• softwear exhibition

    26 October 2020 - 28 November 2020

    KTH Library

    Through different works of knitted software art the “Softwear” exhibition sheds light on the shared nature and historical connection between software and knitting. In three artworks made with software and a knitting machine, code and yarn come together to blur the boundaries between what is soft and what is hard, challenging the gendered associations of both computing and textile. The artworks build on feminist theories and curious encounters with technology, and ask the viewer to look for patterns and deviations of ones and zeros, repetition, symmetry, randomness, and manual embodied labour. By deeply entangling software and knitting, the exhibition seeks to demystify the pasts, presents and futures of computer science, making the field more approachable to those who have been historically pushed away.

    The pieces in this exhibition have been knitted in cotton yarn using a Silver Reed SK840 knitting machine and DesignAKnit software. The code that generates the patterns was written in Javascript, using the open-source library p5.js. The piece “Ada’s Sol” uses Java and Processing.

    Artist Talk

    “Exploring feminist entanglements of software and knitting”

    Time: Monday 2 November 2020 12.15 - 13.00

    Place: Online. Link here.

    Workshop (cancelled due to new corona restrictions in Stockholm)

    “Learn how to knit binary code”

    Time: Thursday 5 November 2020

    Place: KTH Library. Sign up here.

    Special thanks to:

    Marie Louise Juul Søndergaard, Andreas Almqvist, Nicolas Harrand, Orestis Floros.

    Erik, Thomas, Jonathan and Benoit from rethread.

    Mikko and Lenita from the KTH Library.

    The Middla lab - for the knitting machine!

    This project is part of rethread, funded by CASTOR Software Research Center at KTH.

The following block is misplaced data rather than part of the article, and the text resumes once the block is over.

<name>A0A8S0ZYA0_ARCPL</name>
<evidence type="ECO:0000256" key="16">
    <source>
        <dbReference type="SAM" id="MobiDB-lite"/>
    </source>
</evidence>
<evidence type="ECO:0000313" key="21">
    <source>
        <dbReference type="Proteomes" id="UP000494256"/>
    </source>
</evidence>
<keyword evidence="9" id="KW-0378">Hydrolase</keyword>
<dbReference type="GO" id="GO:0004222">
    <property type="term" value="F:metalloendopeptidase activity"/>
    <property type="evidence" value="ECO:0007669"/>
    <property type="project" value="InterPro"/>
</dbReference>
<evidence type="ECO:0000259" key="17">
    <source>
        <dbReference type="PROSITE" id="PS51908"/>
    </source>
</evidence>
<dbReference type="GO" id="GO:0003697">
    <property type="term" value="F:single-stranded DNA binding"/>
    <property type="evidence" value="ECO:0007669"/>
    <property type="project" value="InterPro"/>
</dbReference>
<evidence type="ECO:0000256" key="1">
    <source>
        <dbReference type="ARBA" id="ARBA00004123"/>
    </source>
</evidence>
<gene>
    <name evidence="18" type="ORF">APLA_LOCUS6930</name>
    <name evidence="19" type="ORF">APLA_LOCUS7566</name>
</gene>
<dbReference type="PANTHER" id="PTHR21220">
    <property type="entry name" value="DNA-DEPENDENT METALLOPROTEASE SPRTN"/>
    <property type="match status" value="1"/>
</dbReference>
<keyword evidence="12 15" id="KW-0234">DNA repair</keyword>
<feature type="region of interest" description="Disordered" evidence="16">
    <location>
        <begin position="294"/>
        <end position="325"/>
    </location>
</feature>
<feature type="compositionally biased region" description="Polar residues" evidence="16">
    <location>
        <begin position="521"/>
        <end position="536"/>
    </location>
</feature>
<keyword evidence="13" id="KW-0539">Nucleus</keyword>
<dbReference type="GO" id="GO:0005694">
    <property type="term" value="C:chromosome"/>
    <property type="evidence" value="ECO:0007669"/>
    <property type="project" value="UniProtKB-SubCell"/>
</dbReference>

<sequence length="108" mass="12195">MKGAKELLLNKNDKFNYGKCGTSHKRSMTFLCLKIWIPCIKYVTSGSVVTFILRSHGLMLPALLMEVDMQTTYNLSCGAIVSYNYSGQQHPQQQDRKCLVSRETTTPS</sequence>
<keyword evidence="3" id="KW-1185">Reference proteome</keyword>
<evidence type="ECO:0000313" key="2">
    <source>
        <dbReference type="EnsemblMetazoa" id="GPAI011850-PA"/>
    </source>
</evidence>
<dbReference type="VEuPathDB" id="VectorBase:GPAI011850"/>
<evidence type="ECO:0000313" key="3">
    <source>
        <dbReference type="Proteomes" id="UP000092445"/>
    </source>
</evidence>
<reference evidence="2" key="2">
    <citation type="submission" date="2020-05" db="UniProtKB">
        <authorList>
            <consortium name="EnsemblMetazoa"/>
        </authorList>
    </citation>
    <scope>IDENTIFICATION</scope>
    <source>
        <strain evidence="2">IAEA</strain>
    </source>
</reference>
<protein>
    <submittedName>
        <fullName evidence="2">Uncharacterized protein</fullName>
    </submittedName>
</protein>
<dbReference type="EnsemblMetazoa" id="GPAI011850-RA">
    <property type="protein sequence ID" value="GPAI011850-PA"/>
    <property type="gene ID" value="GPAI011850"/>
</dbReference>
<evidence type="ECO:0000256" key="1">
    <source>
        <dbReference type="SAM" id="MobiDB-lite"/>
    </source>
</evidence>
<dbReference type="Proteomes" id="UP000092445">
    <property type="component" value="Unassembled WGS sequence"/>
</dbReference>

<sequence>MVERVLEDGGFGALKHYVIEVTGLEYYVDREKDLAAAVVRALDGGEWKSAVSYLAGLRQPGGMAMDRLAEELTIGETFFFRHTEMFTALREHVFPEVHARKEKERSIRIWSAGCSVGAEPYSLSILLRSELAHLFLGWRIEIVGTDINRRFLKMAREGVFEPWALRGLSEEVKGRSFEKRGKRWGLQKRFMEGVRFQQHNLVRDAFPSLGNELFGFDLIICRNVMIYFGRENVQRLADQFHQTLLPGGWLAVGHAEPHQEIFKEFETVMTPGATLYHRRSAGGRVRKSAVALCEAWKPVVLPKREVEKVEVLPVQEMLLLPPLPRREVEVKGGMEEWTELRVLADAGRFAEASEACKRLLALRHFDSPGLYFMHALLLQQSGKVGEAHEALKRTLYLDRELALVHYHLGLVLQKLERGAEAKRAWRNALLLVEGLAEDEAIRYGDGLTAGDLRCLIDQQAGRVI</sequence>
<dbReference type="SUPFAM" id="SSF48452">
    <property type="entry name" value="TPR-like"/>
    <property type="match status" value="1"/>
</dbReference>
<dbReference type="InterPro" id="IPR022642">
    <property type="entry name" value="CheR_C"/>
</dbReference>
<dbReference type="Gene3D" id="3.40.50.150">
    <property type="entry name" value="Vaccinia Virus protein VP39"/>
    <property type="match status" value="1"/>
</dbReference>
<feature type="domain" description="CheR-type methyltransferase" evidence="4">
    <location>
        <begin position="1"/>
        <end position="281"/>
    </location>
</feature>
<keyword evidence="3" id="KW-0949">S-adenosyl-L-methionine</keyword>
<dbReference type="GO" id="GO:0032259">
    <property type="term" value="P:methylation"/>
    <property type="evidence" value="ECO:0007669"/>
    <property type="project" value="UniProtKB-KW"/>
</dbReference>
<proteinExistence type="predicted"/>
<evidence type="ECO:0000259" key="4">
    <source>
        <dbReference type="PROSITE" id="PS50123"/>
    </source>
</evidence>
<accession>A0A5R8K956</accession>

• a softwear collage

    The end of October brings an end to softwear explorations (for the moment), and I’ve been preparing a small exhibition in the Library at KTH Royal Institute of Technology. The exhibit will be up for a few weeks, and it will include some knitted pieces and a collectively curated collection of small artifacts and prints.

    . : . : . : .

    Here’s where I need your participation! I’d like to add your own objects to the exhibit. It will end up looking like something below, on display in a glass box (no touching, so it’s corona safe) and will be up for a few weeks starting October 26th.

    . : . : . : .

    I’m looking for any object that has to do with software and knitting. But also close to hardware / computation / textiles / weaving / circuits / patterns / cables / threads / sequences / algorithms / code

    Objects might be:

    • punchcards, objects that resemble or use punchcards (for example a music box)
    • tools, such as knitting needles, machine parts
    • books, printed patterns, photographs
    • swatches, knitted items, yarns, threads
    • vintage electronics, devices
    • poems, drawings, schematics

    If you’d like to contribute, please email me or reach out on social media. I can come pick up your items in Stockholm.

    Thank you! 🦕

  • peering into 'the black box'

    peer (verb) UK /pɪər/ US /pɪr/ 1: to look narrowly or curiously

    peering (noun) /pɪərɪŋ/ 1: the exchange of data directly between Internet service providers, rather than via the Internet.

    I know that the literal ‘black box’ that sits on the desk next to the knitting machine is in charge of transferring the data of knitting patterns from the computer to the knitting machine, which then moves its needles accordingly to create a two color pattern. But I had no understanding of how it actually does this. Does it send a message for each row with 0s and 1s depending on which position the needle should be in? Is it encrypted? Could I make my own program to control this box?